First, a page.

During the course of my treatments I had such tremendous support. I had people who would come and bring me food, clean my house, bring my children treats or take them on excursions, and one very special lady who would come regularly and inject my daily needle. I was overwhelmed with gratitude for the help and support I received. But I was still the woman with breast cancer. People looked at me with pity and sadness. I was the sick one. And I was desperate for something that didn’t make me feel like I was sick.
In the early Fall of 2016, once my chemotherapy was concluded, I had about a month to wait and heal before I had to go in for surgery for a left radical mastectomy. But I was bored. And I craved human connection. It was the one thing that was sorely lacking while going through this battle, and it was the one thing no one could have prepared me for. For weeks I felt useless and powerless. I was so used to being independent, going to work every day, having a purpose, taking care of others. Now I was the one solely dependant on everyone else. It made me feel small. And as much as people were kind and caring and generous, there were only a few people who truly understood what I was doing through. Sadly they too were a part of the cancer club.
I had encountered so many people who knew I was a writer (as one of the many things I dabble in), and so often they would said, “You should tell your story–perhaps you could inspire someone by writing or blogging about your cancer journey.” But the LAST thing I wanted was attention. The LAST thing I wanted to do was tell my story and have people feel sorry for me. I needed a creative outlet to feel like I was doing something good. I needed to feel connected to the world and not feel like people were feeling sorry for me. And I wanted to touch the lives of those around me.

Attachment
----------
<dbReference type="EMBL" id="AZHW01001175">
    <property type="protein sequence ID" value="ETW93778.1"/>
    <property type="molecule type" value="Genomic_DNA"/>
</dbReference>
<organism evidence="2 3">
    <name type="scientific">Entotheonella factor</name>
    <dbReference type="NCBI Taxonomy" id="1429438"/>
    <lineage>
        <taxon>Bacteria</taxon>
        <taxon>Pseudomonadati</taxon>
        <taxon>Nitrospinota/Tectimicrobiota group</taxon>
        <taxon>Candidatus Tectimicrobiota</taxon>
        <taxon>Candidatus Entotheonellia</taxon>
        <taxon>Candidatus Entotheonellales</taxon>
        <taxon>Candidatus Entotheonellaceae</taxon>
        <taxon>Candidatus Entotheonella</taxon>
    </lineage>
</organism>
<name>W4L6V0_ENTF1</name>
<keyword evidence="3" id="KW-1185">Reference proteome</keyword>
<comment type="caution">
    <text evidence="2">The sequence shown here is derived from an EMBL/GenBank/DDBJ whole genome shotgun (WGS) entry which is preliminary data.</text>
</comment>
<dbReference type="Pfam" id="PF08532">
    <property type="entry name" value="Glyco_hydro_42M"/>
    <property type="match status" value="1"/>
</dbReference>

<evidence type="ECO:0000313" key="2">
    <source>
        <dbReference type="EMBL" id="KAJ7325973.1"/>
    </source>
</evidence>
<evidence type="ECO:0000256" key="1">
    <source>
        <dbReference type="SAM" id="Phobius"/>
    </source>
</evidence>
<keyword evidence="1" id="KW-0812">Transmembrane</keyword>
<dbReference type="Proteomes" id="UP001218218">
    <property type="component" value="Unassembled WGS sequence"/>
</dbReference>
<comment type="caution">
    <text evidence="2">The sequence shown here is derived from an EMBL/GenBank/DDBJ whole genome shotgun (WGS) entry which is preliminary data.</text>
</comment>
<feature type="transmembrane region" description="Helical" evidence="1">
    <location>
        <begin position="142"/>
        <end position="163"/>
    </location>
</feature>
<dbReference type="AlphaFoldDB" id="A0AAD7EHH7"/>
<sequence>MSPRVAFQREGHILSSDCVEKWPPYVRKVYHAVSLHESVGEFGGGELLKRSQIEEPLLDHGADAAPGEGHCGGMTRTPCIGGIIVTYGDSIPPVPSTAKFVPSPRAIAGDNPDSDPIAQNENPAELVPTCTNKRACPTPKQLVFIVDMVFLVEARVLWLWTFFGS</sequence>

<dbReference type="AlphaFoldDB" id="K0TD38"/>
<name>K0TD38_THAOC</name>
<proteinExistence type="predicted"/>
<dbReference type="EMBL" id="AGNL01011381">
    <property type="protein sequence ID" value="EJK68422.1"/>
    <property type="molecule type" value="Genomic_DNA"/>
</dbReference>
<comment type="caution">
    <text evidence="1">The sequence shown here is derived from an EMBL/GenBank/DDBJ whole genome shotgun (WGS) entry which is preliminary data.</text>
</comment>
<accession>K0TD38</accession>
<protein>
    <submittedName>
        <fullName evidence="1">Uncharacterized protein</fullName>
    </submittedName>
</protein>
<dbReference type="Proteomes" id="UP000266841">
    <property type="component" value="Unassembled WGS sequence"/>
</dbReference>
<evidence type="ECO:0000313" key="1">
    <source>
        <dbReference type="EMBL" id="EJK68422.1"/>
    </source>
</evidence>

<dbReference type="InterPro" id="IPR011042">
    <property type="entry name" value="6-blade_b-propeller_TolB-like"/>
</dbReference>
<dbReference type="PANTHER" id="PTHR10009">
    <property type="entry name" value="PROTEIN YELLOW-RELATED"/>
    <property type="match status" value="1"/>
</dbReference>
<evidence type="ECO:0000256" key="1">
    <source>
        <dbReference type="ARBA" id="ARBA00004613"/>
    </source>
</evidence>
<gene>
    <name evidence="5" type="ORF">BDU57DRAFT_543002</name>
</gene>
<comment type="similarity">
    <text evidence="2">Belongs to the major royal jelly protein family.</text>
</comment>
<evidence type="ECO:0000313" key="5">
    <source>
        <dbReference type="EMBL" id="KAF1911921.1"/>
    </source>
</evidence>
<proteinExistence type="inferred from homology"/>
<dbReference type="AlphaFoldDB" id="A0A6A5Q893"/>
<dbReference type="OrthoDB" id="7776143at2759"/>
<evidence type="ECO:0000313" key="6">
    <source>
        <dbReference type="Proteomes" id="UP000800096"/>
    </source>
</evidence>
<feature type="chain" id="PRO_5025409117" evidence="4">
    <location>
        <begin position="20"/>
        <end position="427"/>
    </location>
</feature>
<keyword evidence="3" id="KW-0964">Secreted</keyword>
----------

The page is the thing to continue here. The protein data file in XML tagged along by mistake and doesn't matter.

And so People of PEC was born.
I had been so inspired by the Instagram account Humans of NY, the varied images of people and the poignant stories of random strangers. My hope was to create a space where everyday people’s stories could be told to foster connection within our community. I am immensely proud that I was able to share the story of Ryan and Anne Snyder, who had been going through cancer the same time I was. Ryan was my first story for this project and the first in The Cancer Series. I have been able to tell the stories of some other truly fascinating people, such as Sir George Wright, or Jeanette Arsenault and her daughter Kait. And most recently I was beyond honoured to tell a portion of the origin story of Instant Rivalry. I am saddened that some of the people whose stories I’ve shared have since passed away, such as Charlene Inch. And I am inspired by stories such as Stephanie Bell from this year’s election campaign. I have been thrilled to publish essay’s written by others such as Talia Epstein’s powerful open letter about anti-semitism within our schools. This project is a small sampling of modern history for Prince Edward County. I am honoured to have been able to create it for everyone to enjoy. These stories, that are not my own, have fostered the very connection I desired to create. And I hope that if you are reading this you have been inspired or touched by these stories as well.
So it’s time to reveal who I am. To some this might not be a surprise, you’ve known for years who I was. It’s not like this was a tightly held secret. To others, you might think…”who is she?” But these past few months I have been having fun revealing in bits and bites to different groups who I am. I have been secretly amused seeing the look of “ohhhhh” because they’ve often questioned who the person was behind the stories. And I admit, I liked that aspect. I liked knowing that my anonymity afforded me a licence to tell the stories I might not have been able to before.
So why reveal myself now?
Because I can. And I hope that you will continue to read, and continue to share the stories of people who live and work and thrive amongst us here in Prince Edward County.
But above all–I want to connect with our community in a new way. I want to take this project and lead it in a new direction. So it’s time.
So thank you to everyone who has read these stories, shared these stories, told their stories or simply supported me along the way.
My name is Jennifer Litke, and I am the Creator and Founder of People of PEC.